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Question: Why should we believe in the PIOMAS model trend curve?
Answer: Although the sea ice extent has held up since its dramatic decline in September
2007, it has been steadily thinning and hence its volume has been on the decline. At
some point it won’t be able to get any thinner without a collapse in extent.
Question: What is driving the sea ice retreat so rapidly?
Answer: The original Arctic warming came, directly or indirectly, from global warming.
But as soon as the sea ice started to retreat, the albedo effect took over: where the sea ice
gives way to sea, the sea is warmed and there’s more melting of sea ice, etc. in a vicious
cycle known as “positive feedback”. Similarly where there was snow on land, the land
will absorb more heat. Thus the Arctic Ocean will warm faster and faster as the sea ice
retreats, and the rivers flowing into the ocean will also warm faster and faster.
Question: What is “ESAS”?
Answer: It is the East Siberian Arctic Shelf, of over 2 million square kilometres in area,
the largest continental shelf in the world. 75% of the sea over the shelf is less than 50
metres deep. But when we refer to ESAS, we sometimes mean the sea rather than the
shelf under the sea.
Question: How did permafrost and methane hydrate get into the shelf?
Answer: At the last glacial maximum (LGM), at the height of the ice age about 20
thousand years ago, the sea level was approximately 120 metres lower than it is today.
The ESAS shelf was well above sea level and the cold air temperature would have
cooled the land surface to considerable depth, freezing water around organic matter into
permafrost. Then the sea level rose, and the land and permafrost were inundated. Some
of the organic matter would have decomposed producing methane which could, at certain
pressures and temperatures, combine with groundwater to form methane hydrate. Thus
below the permafrost is now a mixture of hydrate and free methane gas.
Question: Which could produce more methane – the terrestrial permafrost or the marine
methane store (permafrost and below)?
Answer: There are similar estimates for both quantities, at around 1700 Gt (gigatonnes).
Question: Which is more dangerous and why?
Answer: Both are dangerous in that they will inevitably discharge their methane if the
Arctic is allowed to continue warming unchecked. However we consider that the ESAS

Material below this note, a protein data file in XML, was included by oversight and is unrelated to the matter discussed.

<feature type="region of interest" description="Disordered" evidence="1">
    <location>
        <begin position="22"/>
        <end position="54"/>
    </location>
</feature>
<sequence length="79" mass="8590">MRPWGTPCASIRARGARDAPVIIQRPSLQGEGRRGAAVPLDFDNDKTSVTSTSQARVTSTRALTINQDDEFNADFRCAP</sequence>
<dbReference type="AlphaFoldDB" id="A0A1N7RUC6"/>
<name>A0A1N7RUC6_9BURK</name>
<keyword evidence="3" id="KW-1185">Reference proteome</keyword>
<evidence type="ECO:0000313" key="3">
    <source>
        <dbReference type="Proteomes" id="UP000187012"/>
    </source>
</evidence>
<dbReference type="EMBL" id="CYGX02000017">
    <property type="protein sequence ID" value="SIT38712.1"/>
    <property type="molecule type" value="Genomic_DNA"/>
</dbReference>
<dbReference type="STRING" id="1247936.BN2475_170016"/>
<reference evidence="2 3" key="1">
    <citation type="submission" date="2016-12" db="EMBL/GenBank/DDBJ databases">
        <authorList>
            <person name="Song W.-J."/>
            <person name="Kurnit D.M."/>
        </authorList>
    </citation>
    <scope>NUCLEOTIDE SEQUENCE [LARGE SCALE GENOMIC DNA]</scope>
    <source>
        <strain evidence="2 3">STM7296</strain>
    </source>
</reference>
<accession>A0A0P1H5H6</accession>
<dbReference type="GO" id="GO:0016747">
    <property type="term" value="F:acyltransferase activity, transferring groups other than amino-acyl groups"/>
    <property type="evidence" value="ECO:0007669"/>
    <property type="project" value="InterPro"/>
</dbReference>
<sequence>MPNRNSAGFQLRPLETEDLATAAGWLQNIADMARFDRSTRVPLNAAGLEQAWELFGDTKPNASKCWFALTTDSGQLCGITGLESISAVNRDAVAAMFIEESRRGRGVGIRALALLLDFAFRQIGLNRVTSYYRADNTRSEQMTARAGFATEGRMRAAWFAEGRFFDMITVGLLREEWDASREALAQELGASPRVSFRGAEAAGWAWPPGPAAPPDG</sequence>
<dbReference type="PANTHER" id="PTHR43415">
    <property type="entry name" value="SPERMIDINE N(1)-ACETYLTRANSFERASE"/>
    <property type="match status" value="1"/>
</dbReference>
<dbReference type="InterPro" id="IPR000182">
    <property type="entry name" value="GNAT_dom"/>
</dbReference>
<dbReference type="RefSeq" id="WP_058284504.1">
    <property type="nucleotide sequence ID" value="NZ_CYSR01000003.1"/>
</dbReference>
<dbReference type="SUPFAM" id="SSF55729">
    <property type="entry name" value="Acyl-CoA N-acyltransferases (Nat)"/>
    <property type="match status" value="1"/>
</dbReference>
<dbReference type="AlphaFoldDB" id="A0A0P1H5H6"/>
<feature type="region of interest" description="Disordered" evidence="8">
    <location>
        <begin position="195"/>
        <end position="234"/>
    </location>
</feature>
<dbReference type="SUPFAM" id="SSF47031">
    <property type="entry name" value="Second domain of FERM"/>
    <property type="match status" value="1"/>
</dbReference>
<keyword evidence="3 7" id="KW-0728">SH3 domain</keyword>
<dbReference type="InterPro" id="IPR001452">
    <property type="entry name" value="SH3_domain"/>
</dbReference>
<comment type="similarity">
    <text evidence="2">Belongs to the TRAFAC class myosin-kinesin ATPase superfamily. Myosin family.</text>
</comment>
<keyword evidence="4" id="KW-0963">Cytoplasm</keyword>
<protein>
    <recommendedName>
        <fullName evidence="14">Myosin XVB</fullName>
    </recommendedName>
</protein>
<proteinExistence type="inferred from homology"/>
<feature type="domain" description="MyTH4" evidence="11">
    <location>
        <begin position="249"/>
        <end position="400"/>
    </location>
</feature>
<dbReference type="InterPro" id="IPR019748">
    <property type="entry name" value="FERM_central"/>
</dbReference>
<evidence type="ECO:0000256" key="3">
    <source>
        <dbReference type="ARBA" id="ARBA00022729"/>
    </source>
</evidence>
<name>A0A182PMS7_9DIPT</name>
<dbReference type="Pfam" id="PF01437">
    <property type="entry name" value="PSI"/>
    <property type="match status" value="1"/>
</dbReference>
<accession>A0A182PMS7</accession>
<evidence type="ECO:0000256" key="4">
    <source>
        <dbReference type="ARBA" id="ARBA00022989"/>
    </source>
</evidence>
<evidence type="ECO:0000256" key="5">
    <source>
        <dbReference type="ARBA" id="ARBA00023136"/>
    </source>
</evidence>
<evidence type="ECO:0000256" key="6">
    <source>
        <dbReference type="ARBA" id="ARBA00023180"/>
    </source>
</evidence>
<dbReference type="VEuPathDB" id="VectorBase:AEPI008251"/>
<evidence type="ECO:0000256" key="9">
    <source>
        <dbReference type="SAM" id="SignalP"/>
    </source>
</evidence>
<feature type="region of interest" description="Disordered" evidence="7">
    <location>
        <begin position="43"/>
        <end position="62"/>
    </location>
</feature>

area has the most immediate potential to produce abrupt climate change, because of its
vast area, the shallowness of the sea (so methane reaches the surface) and the fact that the
permafrost is being extensively perforated as it is heated by geothermal heat from below
and warming seawater above. This is certainly the opinion of the leader of the team who
have researched ESAS over a number of years, Dr Igor Semiletov. They have discovered
gigantic plumes of bubbles rising to the surface.
Question: If the ESAS methane is being emitted in ever larger quantities, why hasn’t the
methane been detected in the atmosphere?
Answer: It is not possible to characterise the methane in the atmosphere, esp. by isotope
analysis or geographic location, such as to determine its source and whether it originates
from the Arctic or not, or from anthropogenic sources or not. For example some of
the atmospheric methane may come from leakage of natural gas where it is mined; but
some could come from the similar gas leaking from the seabed. However, recently
some spikes of methane have been observed in the atmospheric level at the Svalbard and
Barrow monitoring stations. These spikes are almost certainly due to an oceanic source
of methane, and there is concern that a methane feedback could be starting.
Question: What is the lifetime of methane?
Answer: Estimates vary from 8 to 12 years. There is a general flow of methane from
high latitudes to low latitudes, where 90% of methane is destroyed by OH radicals. But
there is a limited amount of OH produced, so if the methane burden in the atmosphere
increases significantly, its lifetime will be longer.
Question: How does methane compare with CO2 as a greenhouse gas?
Answer: Methane is more powerful than CO2 at reflecting thermal radiation back to the
planet’s surface, which is how a greenhouse gas acts as a blanket. If there is a sudden
injection of methane into the atmosphere, the effect over the first few years is over
100 times as powerful as if an equal weight of CO2 were injected. After 20 years the
methane has decayed such that its average global warming effect is down to 72 times
CO2 (IPCC’s figure). And after 100 years, it is down to between 20 and 25 times CO2.